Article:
Opinion

Five reasons to hate New START

James Carafano Director, Heritage Foundation's Allison Center for Foreign Policy Studies

Tim Starks recently penned a piece for Congressional Quarterly titled “Republicans Take Pause at START Accord’s Missile Defense Implications.” His bottom line: “No matter how often Democrats or Obama administration witnesses try to sway them, Republicans continue to express doubts about whether a new arms treaty would constrain U.S. missile defense plans.”

Who can blame them? There are many reasons to hate the treaty. Consider just these five:

1. The Administration’s “Trust Us, Don’t Verify” Policy. Turning Reagan’s old arms-control dictum on its head, White House officials continue brushing aside the fact that Russian officials interpret the preamble of the treaty differently than U.S. officials do. That’s a problem, particularly when the administration refuses to let senators look at the negotiating records, the memos and other records of what both sides said during the negotiations.

The negotiating record would verify whether U.S. officials are being completely forthright. Failing to turn it over looks suspicious, particularly when there is plenty of precedent for letting the Senate look at treaty negotiating records.

2. The Return of Cold War Days. Basically, what the treaty does is solidify Russia’s position as a dominant nuclear power on par with the U.S.—taking us right back to the bad old days of the Cold War. Under this treaty Russia can build more nuclear delivery systems; modernize all it wants; and have an unlimited number of tactical nuclear weapons. Russian doctrine clearly states that nuclear weapons are vital to their defense strategy and that they’ll use them whenever they want, for any purpose they want.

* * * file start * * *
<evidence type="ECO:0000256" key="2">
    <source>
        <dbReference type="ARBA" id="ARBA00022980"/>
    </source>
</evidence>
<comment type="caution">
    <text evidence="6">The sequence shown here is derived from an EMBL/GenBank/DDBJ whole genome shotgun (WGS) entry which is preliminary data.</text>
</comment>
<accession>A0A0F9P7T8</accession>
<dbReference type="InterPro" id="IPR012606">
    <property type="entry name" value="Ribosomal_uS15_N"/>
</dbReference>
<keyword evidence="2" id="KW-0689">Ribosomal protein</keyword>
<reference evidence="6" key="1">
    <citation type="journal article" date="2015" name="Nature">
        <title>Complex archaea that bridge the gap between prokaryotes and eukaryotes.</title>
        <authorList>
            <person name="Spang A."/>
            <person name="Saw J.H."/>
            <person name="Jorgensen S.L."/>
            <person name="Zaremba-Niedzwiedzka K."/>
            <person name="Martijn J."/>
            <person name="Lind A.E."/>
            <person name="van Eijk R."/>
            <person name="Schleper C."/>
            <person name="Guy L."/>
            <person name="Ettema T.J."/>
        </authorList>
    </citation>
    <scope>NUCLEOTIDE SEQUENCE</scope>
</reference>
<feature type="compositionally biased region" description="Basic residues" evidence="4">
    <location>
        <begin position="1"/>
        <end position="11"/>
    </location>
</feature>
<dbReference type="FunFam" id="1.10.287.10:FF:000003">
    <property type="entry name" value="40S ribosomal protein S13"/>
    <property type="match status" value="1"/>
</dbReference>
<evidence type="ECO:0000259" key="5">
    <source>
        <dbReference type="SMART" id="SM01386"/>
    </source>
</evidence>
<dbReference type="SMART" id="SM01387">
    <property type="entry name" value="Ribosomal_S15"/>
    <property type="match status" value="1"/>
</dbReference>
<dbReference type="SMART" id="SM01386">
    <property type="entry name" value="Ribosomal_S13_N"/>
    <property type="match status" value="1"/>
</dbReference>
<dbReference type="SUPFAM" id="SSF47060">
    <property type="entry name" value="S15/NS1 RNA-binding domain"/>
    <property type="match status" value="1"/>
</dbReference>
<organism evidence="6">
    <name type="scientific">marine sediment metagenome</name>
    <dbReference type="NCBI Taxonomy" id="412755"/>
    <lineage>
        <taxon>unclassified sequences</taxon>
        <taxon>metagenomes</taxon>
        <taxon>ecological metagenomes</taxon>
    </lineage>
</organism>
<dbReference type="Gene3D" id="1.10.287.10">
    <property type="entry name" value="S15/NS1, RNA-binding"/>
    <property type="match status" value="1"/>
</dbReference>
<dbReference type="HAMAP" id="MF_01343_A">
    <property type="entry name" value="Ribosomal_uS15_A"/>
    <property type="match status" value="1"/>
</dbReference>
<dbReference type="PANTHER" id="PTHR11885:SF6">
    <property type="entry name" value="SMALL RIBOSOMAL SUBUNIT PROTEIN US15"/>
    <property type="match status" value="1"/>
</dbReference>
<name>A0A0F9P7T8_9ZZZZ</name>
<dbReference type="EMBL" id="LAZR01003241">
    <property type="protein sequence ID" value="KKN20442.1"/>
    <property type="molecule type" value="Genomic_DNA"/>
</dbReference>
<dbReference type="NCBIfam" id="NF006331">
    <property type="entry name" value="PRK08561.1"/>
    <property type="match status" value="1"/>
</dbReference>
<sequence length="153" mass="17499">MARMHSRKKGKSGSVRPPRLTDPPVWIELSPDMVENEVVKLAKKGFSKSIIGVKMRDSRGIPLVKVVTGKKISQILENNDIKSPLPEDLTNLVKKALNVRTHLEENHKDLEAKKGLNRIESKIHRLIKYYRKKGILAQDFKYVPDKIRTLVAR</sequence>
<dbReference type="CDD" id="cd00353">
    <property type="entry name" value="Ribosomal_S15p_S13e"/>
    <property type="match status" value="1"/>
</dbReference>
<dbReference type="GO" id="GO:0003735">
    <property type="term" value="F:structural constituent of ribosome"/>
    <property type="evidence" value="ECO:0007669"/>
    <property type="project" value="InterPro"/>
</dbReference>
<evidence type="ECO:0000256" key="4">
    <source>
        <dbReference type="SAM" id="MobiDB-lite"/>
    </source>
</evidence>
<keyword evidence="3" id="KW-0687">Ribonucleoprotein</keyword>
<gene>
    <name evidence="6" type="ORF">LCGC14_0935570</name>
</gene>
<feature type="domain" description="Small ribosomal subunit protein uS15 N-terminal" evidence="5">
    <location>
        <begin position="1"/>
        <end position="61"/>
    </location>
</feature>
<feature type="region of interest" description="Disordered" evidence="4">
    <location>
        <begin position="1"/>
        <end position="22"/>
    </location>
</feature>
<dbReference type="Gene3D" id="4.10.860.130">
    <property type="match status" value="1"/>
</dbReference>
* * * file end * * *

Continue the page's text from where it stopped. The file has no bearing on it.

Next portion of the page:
3. Obama’s Poor Negotiating Skills. The old Moscow treaty and the original START agreement would have reached lower numbers and had much stronger verification measures. Approving this treaty just tells the Russians, and any other nation that this White House negotiates with, that the U.S. is a soft touch.

4. This is Just Act I. The ratification of New START would create irresistible momentum for the president’s denuclearization strategy. His next push would be for ratifying the Comprehensive Test Ban Treaty.

Then, despite any promises the White House or Congressional leaders might make on modernizing nuclear “infrastructure,” Obama will never build the capacity we need to field a new generation of nuclear weapons (with better safety, security and reliability features) to replace the ones we have now—weapons better suited to providing deterrence in the 21st century. If Obama gets his way, the U.S. nuclear arsenal will be on an irreversible course to atrophy and obsolescence.

5. We Could All Die. Obama’s road to zero is the superhighway to disaster. The notion that as the U.S. draws down its reliance on nuclear weapons the other lemmings will follow is simply bogus. With a lower bar to being a nuclear power on par with the U.S., adversaries likely will step up their programs. Nervous friends and allies will go their own way and build their own weapons arsenals. A new arms race will result. The likelihood of a nuclear conflict will go up, not down.

How much of this GOP leaders understand is another matter. Part of their concern over the bill might be that they are looking over their shoulders, worrying that if conservatives ever stop and realize how bad this treaty is for U.S. interests, they will get really mad … and they might turn that anger on both parties.

Whatever their motivation, however, lawmakers should be under no illusions that New START is anything other than old problems in a new package.

James Jay Carafano is senior research fellow for national security at The Heritage Foundation (www.heritage.org).